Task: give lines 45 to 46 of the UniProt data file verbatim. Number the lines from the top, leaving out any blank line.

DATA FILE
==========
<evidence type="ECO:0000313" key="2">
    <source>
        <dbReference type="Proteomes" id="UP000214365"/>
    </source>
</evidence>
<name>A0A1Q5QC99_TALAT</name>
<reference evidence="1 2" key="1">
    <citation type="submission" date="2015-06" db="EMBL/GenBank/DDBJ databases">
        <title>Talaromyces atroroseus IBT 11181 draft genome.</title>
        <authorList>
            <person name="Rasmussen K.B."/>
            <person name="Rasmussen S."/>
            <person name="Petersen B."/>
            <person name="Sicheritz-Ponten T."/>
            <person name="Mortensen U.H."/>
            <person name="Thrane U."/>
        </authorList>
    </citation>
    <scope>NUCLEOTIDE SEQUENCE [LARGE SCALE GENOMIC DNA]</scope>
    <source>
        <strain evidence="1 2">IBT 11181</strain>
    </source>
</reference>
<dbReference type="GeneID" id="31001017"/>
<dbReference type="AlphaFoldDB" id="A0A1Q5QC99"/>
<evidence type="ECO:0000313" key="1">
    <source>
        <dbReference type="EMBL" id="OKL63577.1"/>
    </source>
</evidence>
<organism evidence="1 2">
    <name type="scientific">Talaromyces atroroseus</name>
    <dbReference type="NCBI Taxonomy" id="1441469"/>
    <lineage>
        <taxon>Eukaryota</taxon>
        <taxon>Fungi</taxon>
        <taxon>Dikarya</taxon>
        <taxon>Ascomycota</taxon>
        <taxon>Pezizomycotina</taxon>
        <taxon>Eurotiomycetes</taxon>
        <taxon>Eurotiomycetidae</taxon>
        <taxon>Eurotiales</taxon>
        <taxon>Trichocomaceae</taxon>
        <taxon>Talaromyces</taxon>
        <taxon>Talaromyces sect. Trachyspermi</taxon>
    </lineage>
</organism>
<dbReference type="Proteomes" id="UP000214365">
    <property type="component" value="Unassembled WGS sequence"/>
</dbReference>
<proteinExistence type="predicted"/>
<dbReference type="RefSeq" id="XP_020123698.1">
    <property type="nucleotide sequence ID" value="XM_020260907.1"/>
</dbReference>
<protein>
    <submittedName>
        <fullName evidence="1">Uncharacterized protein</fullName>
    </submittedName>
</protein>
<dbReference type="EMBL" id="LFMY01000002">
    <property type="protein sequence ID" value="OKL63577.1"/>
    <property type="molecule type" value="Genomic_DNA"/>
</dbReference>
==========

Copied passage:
        <taxon>Talaromyces sect. Trachyspermi</taxon>
    </lineage>